Harvard Professor: Mass. Targeted Industry Subsidies Unfair

January 28, 2011 -

The Boston Herald offers an editorial on state representative Vincent Pedone's proposal to offer tax breaks to the game industry in Massachusetts. The author, Edward L. Glaeser (professor of economics at Harvard University and author of the forthcoming book "The Triumph of the City"), compares it to the disastrous results of Evergreen Solar and ponders aloud if this is all "throwing good money after bad?"

Two weeks ago, a major tax break recipient in the state, Evergreen Solar, announced that it was closing its Devens, Mass. factory. Why are people so ticked off by this news in the state? Because the company took advantage of $58 million in state aid. Evergreen Solar was launched in 1994 as a joint venture of alumni of Mobil's Solar Division and an MIT scientist who pioneered String Ribbon solar cells. As the company matured and prospered the state took notice. In 2007, Massachusetts gave the company $58 million in grants, tax breaks, and other incentives to open a plant in Devens. The company obliged, taking the money and opening the plant. Fast forward to 2001: the company announces that it is leaving the state and moving its manufacturing operation to China. While the state is doing its best to get some of those funds back, the loss of jobs in the region and the investment have given the state a real black eye. In short, the deal seems foolish in hindsight.

Glaeser says that Pedone's proposals for the video game industry seem eerily familiar. While the details are still forthcoming the main part of the deal would be through a transferable tax credit that pays for around a quarter of a video-gaming company's labor costs. The company taking advantage of the bill would get even more credits if the video games are developed in a "disadvantaged community" or if the games prominently feature the "Massachusetts state marketing logo." The logo on the box program sounds exactly like what Georgia does for video game and film companies that promote the state prominently in some way on or in their products.

While the author admits that the video game industry is more likely to succeed because it "plays to the Commonwealth's creative strengths," he also says that that fact "doesn't make it more worthy of subsidy." He also cast doubt on whether the commonwealth's parents "want their children's video gaming supported by state subsidies."

Another point he makes is that the video game tax credit "is paid after, not before, workers get hired, and that reduces the difficult problem of enforcing claw-back provisions."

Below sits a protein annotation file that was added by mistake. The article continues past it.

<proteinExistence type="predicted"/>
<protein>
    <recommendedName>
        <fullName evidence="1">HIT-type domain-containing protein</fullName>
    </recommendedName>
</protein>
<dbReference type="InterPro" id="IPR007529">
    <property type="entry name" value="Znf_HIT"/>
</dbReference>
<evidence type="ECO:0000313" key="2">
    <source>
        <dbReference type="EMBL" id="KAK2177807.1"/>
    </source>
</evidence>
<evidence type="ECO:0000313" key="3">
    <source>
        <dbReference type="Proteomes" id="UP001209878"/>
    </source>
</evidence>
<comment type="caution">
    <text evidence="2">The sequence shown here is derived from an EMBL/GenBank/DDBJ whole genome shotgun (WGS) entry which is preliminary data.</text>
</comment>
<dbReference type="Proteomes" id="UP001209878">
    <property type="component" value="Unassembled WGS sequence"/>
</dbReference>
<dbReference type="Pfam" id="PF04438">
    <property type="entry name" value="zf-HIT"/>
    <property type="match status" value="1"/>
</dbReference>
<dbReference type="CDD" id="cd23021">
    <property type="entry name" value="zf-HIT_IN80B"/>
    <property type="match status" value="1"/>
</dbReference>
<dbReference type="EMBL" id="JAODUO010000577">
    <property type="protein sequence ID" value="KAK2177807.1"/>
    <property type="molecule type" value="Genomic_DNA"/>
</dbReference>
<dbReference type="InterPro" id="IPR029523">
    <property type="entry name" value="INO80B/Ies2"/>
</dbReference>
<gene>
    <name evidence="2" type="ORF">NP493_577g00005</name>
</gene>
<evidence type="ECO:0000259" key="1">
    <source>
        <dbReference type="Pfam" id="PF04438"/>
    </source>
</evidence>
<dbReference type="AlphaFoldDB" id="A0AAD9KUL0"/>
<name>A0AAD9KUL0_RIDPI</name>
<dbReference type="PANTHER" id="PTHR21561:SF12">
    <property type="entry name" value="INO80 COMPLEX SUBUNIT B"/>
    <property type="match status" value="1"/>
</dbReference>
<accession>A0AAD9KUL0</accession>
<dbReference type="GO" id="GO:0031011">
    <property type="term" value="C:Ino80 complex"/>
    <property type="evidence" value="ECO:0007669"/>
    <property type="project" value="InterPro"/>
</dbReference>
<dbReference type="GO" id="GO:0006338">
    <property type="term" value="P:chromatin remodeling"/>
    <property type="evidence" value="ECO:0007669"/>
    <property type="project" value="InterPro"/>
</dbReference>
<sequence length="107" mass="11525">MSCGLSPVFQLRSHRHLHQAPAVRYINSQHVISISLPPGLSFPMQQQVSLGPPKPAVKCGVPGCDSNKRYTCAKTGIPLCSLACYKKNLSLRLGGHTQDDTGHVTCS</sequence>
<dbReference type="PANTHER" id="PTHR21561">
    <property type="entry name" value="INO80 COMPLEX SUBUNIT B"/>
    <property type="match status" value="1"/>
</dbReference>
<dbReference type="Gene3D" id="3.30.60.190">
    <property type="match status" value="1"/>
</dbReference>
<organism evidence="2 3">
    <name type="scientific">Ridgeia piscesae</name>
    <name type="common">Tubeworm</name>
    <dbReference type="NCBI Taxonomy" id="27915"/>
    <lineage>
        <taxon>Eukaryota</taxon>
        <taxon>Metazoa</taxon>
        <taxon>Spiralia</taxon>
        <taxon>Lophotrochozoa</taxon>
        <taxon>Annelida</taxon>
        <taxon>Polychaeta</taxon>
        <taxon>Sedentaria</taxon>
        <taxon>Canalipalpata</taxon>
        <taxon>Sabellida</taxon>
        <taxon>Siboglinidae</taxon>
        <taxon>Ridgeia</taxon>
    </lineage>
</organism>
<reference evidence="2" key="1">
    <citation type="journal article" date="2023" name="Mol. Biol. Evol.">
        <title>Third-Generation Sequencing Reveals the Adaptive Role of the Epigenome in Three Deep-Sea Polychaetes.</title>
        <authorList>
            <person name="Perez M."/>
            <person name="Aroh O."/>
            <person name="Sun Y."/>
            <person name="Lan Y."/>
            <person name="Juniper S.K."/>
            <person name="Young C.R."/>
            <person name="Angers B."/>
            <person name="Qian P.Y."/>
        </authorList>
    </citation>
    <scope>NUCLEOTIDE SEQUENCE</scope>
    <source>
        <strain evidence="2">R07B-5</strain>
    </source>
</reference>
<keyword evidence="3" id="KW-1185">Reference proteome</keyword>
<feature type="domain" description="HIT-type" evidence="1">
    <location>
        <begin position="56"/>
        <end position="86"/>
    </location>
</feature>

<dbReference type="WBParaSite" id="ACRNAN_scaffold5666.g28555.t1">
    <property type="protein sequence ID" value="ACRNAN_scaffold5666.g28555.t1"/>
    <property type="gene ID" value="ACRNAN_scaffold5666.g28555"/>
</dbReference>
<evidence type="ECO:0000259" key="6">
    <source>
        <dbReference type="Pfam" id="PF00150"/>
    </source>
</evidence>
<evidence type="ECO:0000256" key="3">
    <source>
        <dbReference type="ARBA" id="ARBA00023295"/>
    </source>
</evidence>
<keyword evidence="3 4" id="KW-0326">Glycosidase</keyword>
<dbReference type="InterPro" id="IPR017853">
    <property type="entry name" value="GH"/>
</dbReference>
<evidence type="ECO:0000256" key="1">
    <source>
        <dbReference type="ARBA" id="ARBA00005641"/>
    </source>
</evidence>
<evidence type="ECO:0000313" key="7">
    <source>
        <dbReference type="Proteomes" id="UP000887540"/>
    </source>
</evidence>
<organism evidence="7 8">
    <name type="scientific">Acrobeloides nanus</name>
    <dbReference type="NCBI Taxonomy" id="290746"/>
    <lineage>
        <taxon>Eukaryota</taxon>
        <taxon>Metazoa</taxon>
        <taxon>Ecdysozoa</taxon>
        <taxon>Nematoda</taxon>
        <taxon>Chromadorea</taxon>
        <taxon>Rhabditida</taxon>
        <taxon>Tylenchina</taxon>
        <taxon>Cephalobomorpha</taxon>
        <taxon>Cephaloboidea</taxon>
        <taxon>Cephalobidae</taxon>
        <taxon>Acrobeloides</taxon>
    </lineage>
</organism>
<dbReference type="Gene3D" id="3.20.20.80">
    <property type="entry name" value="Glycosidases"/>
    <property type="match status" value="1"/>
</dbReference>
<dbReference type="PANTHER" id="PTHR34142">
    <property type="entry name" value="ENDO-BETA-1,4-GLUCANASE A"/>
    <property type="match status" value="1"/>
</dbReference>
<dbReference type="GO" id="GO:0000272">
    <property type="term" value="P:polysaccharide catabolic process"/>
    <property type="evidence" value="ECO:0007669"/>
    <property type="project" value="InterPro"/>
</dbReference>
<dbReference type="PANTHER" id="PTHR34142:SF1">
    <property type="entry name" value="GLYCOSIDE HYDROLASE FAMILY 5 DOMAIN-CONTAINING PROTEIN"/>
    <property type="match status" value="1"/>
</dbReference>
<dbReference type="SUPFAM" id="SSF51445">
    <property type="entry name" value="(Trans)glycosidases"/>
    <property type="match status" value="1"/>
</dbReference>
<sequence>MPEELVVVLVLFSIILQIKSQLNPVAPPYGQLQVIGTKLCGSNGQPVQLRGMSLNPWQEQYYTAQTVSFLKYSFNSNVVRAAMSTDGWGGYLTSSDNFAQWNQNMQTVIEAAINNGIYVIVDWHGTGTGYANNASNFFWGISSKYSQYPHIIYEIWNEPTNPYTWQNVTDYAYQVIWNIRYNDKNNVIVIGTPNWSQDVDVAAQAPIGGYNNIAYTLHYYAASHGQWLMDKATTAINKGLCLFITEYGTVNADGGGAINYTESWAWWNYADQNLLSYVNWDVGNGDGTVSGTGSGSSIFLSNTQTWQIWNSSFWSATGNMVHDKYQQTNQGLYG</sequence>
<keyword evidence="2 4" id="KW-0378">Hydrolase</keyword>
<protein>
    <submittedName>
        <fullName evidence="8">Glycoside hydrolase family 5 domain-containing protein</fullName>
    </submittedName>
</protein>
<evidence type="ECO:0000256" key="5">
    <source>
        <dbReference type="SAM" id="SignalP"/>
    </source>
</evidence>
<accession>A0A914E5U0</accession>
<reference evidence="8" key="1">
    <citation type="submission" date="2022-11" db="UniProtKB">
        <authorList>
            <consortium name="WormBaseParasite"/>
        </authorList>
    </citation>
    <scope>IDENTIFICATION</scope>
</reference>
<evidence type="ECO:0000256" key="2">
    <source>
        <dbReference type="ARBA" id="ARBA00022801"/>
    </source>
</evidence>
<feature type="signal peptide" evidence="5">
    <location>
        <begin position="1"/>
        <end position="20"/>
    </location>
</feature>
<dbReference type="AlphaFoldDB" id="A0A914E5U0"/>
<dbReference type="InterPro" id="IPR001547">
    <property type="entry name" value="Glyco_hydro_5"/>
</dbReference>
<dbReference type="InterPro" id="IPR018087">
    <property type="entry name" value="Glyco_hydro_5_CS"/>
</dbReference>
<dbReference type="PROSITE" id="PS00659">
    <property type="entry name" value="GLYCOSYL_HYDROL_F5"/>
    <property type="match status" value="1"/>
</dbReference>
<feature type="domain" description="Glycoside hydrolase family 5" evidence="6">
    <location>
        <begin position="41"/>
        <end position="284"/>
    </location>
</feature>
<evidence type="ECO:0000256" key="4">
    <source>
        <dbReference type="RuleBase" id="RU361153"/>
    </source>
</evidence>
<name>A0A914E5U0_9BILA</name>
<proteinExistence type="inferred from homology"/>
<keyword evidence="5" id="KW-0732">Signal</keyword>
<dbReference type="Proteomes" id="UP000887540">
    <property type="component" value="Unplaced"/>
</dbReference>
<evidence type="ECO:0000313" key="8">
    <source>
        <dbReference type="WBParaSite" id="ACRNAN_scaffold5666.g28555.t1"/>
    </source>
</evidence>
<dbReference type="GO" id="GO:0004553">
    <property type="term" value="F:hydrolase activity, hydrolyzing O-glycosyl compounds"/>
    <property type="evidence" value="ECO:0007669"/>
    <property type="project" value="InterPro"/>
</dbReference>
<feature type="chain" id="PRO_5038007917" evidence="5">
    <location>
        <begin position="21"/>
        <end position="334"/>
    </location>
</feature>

One of the most ludicrous comments he makes is that some firms that are not in the video game industry might be encouraged "to masquerade as video gamers, even if their main business is something else" to get these tax credits. What?

We will let Glaeser have the last word here - an opinion that many businesses in the state would agree with:

"Targeted subsidies, for Evergreen or video gaming, are neither fair nor likely to engender wide-spread economic growth. The best economic development strategy is to improve fundamentals: fewer regulations, lower tax rates for everyone, good services, and especially good schools."

Source: Boston Herald


Comments

Re: Harvard Professor: Mass. Targeted Industry Subsidies ...

 "Targeted subsidies, for Evergreen or video gaming, are neither fair nor likely to engender wide-spread economic growth. The best economic development strategy is to improve fundamentals: fewer regulations, lower tax rates for everyone, good services, and especially good schools."

Holy smokes, that's about the most clearly sane thing I have heard anyone say about tax subsidies in a long time.

Re: Harvard Professor: Mass. Targeted Industry Subsidies ...

That is true, however he seems to have disregarded the fact (of which I am sure he is aware) that these measures are intended to keep the state competitive with other areas in the US and Canada which offer similar subsidies.

Also, his "doubt on whether the commonwealth's parents "want their children's video gaming supported by state subsidies."" is a moot point that he and many others have tried to apply to the issue. This is not about encouraging the production of video games, it is about maintaining a share in a wealthy industry. Children (and adults) will still be playing video games regardless, but the proceeds would not be going towards jobs in the state if developers move to a location with better trading conditions.